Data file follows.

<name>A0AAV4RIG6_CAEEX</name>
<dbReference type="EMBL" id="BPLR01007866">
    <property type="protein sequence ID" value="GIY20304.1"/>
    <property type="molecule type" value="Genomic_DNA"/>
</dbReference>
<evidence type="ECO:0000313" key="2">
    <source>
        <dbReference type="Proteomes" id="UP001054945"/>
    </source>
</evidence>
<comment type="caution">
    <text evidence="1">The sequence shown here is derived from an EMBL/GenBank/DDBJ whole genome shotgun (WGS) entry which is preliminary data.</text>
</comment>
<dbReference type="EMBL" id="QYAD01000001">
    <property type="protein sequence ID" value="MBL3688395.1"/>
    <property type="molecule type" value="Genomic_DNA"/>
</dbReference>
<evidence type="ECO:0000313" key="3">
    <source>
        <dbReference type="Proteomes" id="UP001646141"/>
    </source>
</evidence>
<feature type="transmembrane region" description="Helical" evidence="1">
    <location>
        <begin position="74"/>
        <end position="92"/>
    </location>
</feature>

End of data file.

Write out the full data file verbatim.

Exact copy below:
<name>A0AAV4RIG6_CAEEX</name>
<dbReference type="EMBL" id="BPLR01007866">
    <property type="protein sequence ID" value="GIY20304.1"/>
    <property type="molecule type" value="Genomic_DNA"/>
</dbReference>
<evidence type="ECO:0000313" key="2">
    <source>
        <dbReference type="Proteomes" id="UP001054945"/>
    </source>
</evidence>
<comment type="caution">
    <text evidence="1">The sequence shown here is derived from an EMBL/GenBank/DDBJ whole genome shotgun (WGS) entry which is preliminary data.</text>
</comment>
<dbReference type="EMBL" id="QYAD01000001">
    <property type="protein sequence ID" value="MBL3688395.1"/>
    <property type="molecule type" value="Genomic_DNA"/>
</dbReference>
<evidence type="ECO:0000313" key="3">
    <source>
        <dbReference type="Proteomes" id="UP001646141"/>
    </source>
</evidence>
<feature type="transmembrane region" description="Helical" evidence="1">
    <location>
        <begin position="74"/>
        <end position="92"/>
    </location>
</feature>